The goal of this application is to characterize the role that the matrix metalloproteinase enamelysin (MMP-20) plays during dental enamel and tooth development. The enamel proteins (amelogenin, ameloblastin, enamelin) are cleaved soon after they are secreted into the enamel matrix. Enamelysin is expressed simultaneously with the enamel proteins and recombinant enamelysin will cleave recombinant amelogenin at virtually all of the precise sites previously observed in vivo. Thus, enamelysin is an important amelogenin processing enzyme. As for all MMPs, enamelysin contains a propeptide that must be cleaved if the enzyme is to become active. Enamelysin also has a hemopexin domain that is not functionally well defined. An enamelysin knockout (-/-) mouse was engineered to characterize the contribution of enamelysin to tooth and enamel development (Aim 1). The enamelysin -/-mouse is the only MMP -/- mouse with a profound phenotype that survives to breed. Thus, we can define the limits of the enamelysin promoter (Aim 2) so that it may be used to express an enamelysin transgene in the -/- background and revert the -/- phenotype back to normal. Furthermore, because the -/- mouse has a profound phenotype and can breed, we are in possession of the only MMP -/- mouse that can be utilized to characterize the mechanistic function of the MMP propeptide and/or hemopexin domain. So, we propose to introduce two enamelysin promoter transgenes into the -/-background. The first transgene will allow enamelysin to be secreted as an active enzyme (propeptide removed intracellularly) so that we may characterize the role of the enamelysin propeptide in tooth development (Aim 3). The second transgene will encode enamelysin without its' hemopexin domain so that the contribution of the hemopexin domain in tooth development may be characterized (Aim 4). The long-term goals of this project are to contribute to the understanding of enamel formation so that eventually synthetic enamel can be engineered for the repair of damaged (dental caries) or diseased (amelogenesis imperfecta) dental enamel. This application builds on results from a highly productive R29 grant (DE12098).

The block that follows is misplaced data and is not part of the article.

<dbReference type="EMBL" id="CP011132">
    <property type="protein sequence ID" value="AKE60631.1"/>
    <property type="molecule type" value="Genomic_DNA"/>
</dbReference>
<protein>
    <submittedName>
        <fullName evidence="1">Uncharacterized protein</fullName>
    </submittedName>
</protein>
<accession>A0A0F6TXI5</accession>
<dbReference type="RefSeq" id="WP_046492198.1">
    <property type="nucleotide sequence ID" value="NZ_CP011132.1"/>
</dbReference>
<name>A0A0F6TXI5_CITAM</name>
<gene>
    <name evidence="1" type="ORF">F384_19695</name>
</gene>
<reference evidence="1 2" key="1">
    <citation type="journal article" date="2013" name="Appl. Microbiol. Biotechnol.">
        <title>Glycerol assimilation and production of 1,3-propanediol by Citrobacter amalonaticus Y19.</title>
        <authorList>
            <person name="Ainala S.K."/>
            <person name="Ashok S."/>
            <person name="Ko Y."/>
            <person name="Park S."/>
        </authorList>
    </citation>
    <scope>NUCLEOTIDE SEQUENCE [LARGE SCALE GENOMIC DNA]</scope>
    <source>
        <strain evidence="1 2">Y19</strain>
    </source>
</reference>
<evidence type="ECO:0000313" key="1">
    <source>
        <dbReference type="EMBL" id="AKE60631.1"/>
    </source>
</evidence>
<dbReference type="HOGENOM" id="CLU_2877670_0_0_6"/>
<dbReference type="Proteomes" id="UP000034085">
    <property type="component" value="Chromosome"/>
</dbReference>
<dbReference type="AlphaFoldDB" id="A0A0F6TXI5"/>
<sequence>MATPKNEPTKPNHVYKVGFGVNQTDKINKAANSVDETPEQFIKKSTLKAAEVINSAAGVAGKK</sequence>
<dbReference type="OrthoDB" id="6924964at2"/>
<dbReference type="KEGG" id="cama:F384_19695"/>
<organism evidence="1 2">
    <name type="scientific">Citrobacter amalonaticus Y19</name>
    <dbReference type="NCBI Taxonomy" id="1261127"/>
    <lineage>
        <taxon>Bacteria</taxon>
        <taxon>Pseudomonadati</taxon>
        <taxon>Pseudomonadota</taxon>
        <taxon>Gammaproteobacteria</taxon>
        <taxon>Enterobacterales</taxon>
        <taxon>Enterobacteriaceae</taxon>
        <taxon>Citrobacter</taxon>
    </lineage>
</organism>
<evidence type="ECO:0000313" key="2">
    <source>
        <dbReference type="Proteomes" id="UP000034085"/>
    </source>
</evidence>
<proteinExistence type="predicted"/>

National Institute of Health (NIH)
National Institute of Dental & Craniofacial Research (NIDCR)
Research Project (R01)
Project #
Application #
Study Section
Oral Biology and Medicine Subcommittee 1 (OBM)
Program Officer
Small, Rochelle K
Project Start
Project End
Budget Start
Budget End
Support Year
Fiscal Year
Total Cost
Indirect Cost
Forsyth Institute
United States
Zip Code
Turk, Benjamin E; Lee, Daniel H; Yamakoshi, Yasuo et al. (2006) MMP-20 is predominately a tooth-specific enzyme with a deep catalytic pocket that hydrolyzes type V collagen. Biochemistry 45:3863-74
Beniash, Elia; Skobe, Ziedonis; Bartlett, John D (2006) Formation of the dentino-enamel interface in enamelysin (MMP-20)-deficient mouse incisors. Eur J Oral Sci 114 Suppl 1:24-9; discussion 39-41, 379
Bartlett, John D; Ganss, Bernhard; Goldberg, Michel et al. (2006) 3. Protein-protein interactions of the developing enamel matrix. Curr Top Dev Biol 74:57-115
Bartlett, J D; Ball, R L; Kawai, T et al. (2006) Origin, splicing, and expression of rodent amelogenin exon 8. J Dent Res 85:894-9
Bartlett, John D; Skobe, Ziedonis; Lee, Daniel H et al. (2006) A developmental comparison of matrix metalloproteinase-20 and amelogenin null mouse enamel. Eur J Oral Sci 114 Suppl 1:18-23; discussion 39-41, 379
Bartlett, J D; Dwyer, S E; Beniash, E et al. (2005) Fluorosis: a new model and new insights. J Dent Res 84:832-6
Kubota, Kaori; Lee, Daniel H; Tsuchiya, Masahiro et al. (2005) Fluoride induces endoplasmic reticulum stress in ameloblasts responsible for dental enamel formation. J Biol Chem 280:23194-202
Bartlett, J D; Beniash, E; Lee, D H et al. (2004) Decreased mineral content in MMP-20 null mouse enamel is prominent during the maturation stage. J Dent Res 83:909-13
Caterina, John J; Skobe, Ziedonis; Shi, Joanne et al. (2002) Enamelysin (matrix metalloproteinase 20)-deficient mice display an amelogenesis imperfecta phenotype. J Biol Chem 277:49598-604